- Seasonal employees of commercial whitewater outfitters and amusement park workers with less than 7 months’ work in a year
Learn more in detail about West Virginia Overtime Laws.
Salaried workers are paid a fixed salary without regard to their working hours, allowing them to focus on their tasks within reasonable timeframes, free from the need to track hours. However, maintaining records and timesheets can be beneficial in scenarios like unexpected absences, vacations, holidays, and sick days.
Furthermore, tracking payroll schedules and compliance with overtime hours (if applicable based on company policies) can be significant. While not obligatory, these records offer valuable information for salaried employees in terms of tracking time off and compensation.
Discover more insights into time tracking for both salaried and hourly employees in the United States.
Employers must adhere to the requirement of paying their employees at least twice a month with a maximum gap of nineteen days between paychecks. They need to ensure that wages earned up to and including the twelfth day before the payday are fully compensated. If an employer fails to meet these obligations, employees can address the matter by submitting a Request for Assistance (RFA) to the relevant agency. However, if the delayed wage payment is a singular occurrence and the employer is taking immediate corrective measures, filing an RFA might not be necessary.
Under the West Virginia Wage Payment & Collection Act, employers failing to promptly pay final wages can be subject to liquidated damages as a monetary penalty. These damages amount to twice the total unpaid wages or fringe benefits owed. Since this agency lacks the authority to impose such penalties, employees seeking to recover liquidated damages must initiate a complaint in the magistrate or circuit court of the county where the work was performed. Employees can either file the complaint themselves or enlist legal representation to handle the process.
Any individual, company, or organization that knowingly and deliberately fails to establish and maintain an adequate bond, as mandated by section fourteen of this article, commits a misdemeanor offense. Upon being found guilty, they shall be subject to a fine ranging from $200 to $5,000 or imprisonment in the county jail for up to one month, or a combination of both penalties.
Similarly, any individual, company, or organization that knowingly, deliberately, and deceitfully disposes of or transfers assets with the intention of depriving employees of their rightful wages and fringe benefits is charged with a felony. Upon conviction, they shall face a fine ranging from $5,000 to $60,000, or imprisonment in a state correctional facility for a period between one and three years, or a combination of both penalties.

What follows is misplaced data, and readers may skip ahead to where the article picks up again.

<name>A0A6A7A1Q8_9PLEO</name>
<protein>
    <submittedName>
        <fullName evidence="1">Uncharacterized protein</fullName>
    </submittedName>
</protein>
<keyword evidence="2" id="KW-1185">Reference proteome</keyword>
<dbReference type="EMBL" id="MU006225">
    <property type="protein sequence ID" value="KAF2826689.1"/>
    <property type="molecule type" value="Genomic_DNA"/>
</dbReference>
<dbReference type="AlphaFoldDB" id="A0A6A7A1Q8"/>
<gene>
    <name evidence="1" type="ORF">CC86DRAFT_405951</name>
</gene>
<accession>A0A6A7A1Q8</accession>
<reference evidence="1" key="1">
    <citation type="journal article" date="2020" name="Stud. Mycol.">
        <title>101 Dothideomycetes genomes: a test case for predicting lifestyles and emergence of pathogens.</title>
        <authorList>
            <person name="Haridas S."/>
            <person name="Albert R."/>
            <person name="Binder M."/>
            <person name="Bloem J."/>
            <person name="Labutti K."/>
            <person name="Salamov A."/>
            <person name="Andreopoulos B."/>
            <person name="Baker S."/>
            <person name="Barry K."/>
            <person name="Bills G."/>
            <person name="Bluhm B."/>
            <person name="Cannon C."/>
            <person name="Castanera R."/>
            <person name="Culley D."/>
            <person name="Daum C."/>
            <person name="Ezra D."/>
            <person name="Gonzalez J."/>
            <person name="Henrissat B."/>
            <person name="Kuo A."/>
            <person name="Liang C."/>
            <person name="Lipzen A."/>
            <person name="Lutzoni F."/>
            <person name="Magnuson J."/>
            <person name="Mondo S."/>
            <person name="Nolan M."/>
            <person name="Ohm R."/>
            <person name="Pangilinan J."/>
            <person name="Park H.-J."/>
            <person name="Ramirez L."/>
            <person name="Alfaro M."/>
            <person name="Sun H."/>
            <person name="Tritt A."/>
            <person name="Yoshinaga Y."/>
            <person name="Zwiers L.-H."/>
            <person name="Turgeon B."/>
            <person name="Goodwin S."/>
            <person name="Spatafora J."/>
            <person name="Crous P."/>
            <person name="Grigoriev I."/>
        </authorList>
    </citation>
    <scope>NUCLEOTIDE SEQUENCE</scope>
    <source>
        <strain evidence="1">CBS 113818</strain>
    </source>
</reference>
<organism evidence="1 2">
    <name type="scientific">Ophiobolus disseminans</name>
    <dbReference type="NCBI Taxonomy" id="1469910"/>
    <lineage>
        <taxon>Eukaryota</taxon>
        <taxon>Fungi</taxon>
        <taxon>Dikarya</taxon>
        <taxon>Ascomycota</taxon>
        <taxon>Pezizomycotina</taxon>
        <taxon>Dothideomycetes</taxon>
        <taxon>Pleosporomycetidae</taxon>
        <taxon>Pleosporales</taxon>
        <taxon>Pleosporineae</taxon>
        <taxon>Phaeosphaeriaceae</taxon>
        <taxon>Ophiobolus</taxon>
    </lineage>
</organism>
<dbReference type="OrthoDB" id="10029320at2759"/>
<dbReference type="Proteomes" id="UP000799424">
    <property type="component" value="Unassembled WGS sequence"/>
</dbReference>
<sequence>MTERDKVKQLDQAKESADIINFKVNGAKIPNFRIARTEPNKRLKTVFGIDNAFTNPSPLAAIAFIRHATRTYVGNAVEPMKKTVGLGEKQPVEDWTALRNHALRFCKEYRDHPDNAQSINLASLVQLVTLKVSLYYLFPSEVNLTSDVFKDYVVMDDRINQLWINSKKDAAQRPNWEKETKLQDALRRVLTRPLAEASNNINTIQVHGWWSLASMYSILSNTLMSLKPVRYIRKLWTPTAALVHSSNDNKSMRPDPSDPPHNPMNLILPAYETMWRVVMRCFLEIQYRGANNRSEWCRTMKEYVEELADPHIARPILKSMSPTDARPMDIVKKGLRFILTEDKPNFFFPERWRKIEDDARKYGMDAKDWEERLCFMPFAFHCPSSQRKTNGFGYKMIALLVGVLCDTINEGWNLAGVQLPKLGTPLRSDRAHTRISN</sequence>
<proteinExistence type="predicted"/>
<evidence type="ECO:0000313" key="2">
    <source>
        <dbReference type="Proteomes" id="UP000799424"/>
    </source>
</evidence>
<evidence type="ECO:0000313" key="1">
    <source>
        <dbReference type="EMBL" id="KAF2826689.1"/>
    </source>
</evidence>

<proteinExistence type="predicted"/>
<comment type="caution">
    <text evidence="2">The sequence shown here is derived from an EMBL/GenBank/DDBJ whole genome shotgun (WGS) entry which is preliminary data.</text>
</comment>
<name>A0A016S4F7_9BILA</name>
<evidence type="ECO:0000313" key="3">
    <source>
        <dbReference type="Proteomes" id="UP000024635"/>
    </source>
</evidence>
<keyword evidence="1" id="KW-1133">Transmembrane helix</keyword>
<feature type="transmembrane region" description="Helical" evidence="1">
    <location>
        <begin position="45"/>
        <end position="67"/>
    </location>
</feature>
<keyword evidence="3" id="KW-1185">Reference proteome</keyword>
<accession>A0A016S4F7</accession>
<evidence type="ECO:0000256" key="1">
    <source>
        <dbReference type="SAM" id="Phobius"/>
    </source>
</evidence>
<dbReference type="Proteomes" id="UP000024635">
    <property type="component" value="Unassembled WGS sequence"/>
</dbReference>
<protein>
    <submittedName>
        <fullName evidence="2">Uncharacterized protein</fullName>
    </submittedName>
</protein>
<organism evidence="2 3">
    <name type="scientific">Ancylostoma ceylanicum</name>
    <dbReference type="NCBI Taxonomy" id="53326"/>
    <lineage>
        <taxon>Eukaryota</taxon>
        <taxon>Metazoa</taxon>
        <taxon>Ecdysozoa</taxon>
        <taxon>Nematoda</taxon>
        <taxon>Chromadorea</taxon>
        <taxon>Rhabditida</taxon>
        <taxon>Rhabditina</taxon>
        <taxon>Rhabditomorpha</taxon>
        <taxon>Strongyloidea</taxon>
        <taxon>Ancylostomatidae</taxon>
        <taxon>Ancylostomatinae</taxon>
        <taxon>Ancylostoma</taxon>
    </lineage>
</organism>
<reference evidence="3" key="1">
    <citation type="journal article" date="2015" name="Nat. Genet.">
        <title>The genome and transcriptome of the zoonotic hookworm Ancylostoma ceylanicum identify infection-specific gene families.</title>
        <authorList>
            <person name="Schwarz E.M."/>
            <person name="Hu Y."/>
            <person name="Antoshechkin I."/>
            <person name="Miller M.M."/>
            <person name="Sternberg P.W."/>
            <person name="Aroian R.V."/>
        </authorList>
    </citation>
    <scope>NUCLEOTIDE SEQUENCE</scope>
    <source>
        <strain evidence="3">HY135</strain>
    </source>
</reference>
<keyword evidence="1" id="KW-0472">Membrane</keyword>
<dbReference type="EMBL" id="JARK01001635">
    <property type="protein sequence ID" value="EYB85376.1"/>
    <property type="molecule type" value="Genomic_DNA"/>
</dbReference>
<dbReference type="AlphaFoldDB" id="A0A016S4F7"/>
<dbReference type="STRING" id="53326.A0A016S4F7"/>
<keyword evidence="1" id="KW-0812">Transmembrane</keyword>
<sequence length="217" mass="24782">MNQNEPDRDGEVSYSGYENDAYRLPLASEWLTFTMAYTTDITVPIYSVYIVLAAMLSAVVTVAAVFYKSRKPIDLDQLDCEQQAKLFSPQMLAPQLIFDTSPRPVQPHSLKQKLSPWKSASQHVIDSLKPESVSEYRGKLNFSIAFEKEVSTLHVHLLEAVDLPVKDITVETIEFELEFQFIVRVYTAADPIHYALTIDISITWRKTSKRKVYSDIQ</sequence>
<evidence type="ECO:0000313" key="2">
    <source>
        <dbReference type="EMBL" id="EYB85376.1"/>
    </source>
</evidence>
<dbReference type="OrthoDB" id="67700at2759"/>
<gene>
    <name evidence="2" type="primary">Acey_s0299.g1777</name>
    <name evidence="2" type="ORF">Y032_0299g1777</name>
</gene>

The West Virginia Equal Pay Act forbids both private and public employers from paying employees at a rate lower than employees of the opposite sex for work of a similar nature that demands comparable skills. The act also bars any form of retaliation against employees who either file or participate in investigations concerning claims related to equal pay.
On January 17, 2023, a bill named House Bill 2626, referred to as the “Katherine Johnson and Dorothy Vaughan Fair Pay Act,” was introduced in the West Virginia House of Delegates. If approved, this legislation would mandate employers to disclose information regarding compensation, benefits, and other remuneration to inquiring candidates. Additionally, the bill explicitly states that employers cannot take any retaliatory actions against applicants who seek this information. This transparency can help identify and address any existing pay disparities based on gender. When applicants have access to information about the pay scale for specific positions, they can better negotiate fair and equal pay, leading to reduced gender-based wage gaps.
In West Virginia, various leave options are available to state employees. Sick leave for public employers accumulates at a rate of 1.5 days per month, totaling 18 days annually, which can be used for personal illness, medical appointments, and even to support immediate family members during their medical needs. Furthermore, employees are allowed to utilize up to 80 hours of sick leave to care for family members facing illnesses, injuries, or medical appointments.